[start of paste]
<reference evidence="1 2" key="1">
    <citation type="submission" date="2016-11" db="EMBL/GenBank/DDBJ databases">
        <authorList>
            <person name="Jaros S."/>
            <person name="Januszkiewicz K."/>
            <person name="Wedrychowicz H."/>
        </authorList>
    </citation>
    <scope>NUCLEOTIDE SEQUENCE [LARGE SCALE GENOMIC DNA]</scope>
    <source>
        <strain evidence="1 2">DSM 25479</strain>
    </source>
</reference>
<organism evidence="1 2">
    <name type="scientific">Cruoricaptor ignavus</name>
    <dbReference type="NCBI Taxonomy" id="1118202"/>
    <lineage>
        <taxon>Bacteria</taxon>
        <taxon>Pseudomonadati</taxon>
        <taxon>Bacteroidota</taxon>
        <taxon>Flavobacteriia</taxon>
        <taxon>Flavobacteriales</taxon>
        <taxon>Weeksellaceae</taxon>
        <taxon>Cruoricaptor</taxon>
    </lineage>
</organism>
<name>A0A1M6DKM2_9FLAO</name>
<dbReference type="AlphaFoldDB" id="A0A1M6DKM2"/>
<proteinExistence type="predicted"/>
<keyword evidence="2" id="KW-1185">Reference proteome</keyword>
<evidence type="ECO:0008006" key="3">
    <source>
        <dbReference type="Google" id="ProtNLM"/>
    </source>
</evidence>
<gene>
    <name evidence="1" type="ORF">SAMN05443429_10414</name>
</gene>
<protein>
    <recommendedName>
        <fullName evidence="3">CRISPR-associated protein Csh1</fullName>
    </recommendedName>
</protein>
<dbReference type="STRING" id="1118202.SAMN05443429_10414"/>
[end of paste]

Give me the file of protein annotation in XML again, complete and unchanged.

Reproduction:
<reference evidence="1 2" key="1">
    <citation type="submission" date="2016-11" db="EMBL/GenBank/DDBJ databases">
        <authorList>
            <person name="Jaros S."/>
            <person name="Januszkiewicz K."/>
            <person name="Wedrychowicz H."/>
        </authorList>
    </citation>
    <scope>NUCLEOTIDE SEQUENCE [LARGE SCALE GENOMIC DNA]</scope>
    <source>
        <strain evidence="1 2">DSM 25479</strain>
    </source>
</reference>
<organism evidence="1 2">
    <name type="scientific">Cruoricaptor ignavus</name>
    <dbReference type="NCBI Taxonomy" id="1118202"/>
    <lineage>
        <taxon>Bacteria</taxon>
        <taxon>Pseudomonadati</taxon>
        <taxon>Bacteroidota</taxon>
        <taxon>Flavobacteriia</taxon>
        <taxon>Flavobacteriales</taxon>
        <taxon>Weeksellaceae</taxon>
        <taxon>Cruoricaptor</taxon>
    </lineage>
</organism>
<name>A0A1M6DKM2_9FLAO</name>
<dbReference type="AlphaFoldDB" id="A0A1M6DKM2"/>
<proteinExistence type="predicted"/>
<keyword evidence="2" id="KW-1185">Reference proteome</keyword>
<evidence type="ECO:0008006" key="3">
    <source>
        <dbReference type="Google" id="ProtNLM"/>
    </source>
</evidence>
<gene>
    <name evidence="1" type="ORF">SAMN05443429_10414</name>
</gene>
<protein>
    <recommendedName>
        <fullName evidence="3">CRISPR-associated protein Csh1</fullName>
    </recommendedName>
</protein>
<dbReference type="STRING" id="1118202.SAMN05443429_10414"/>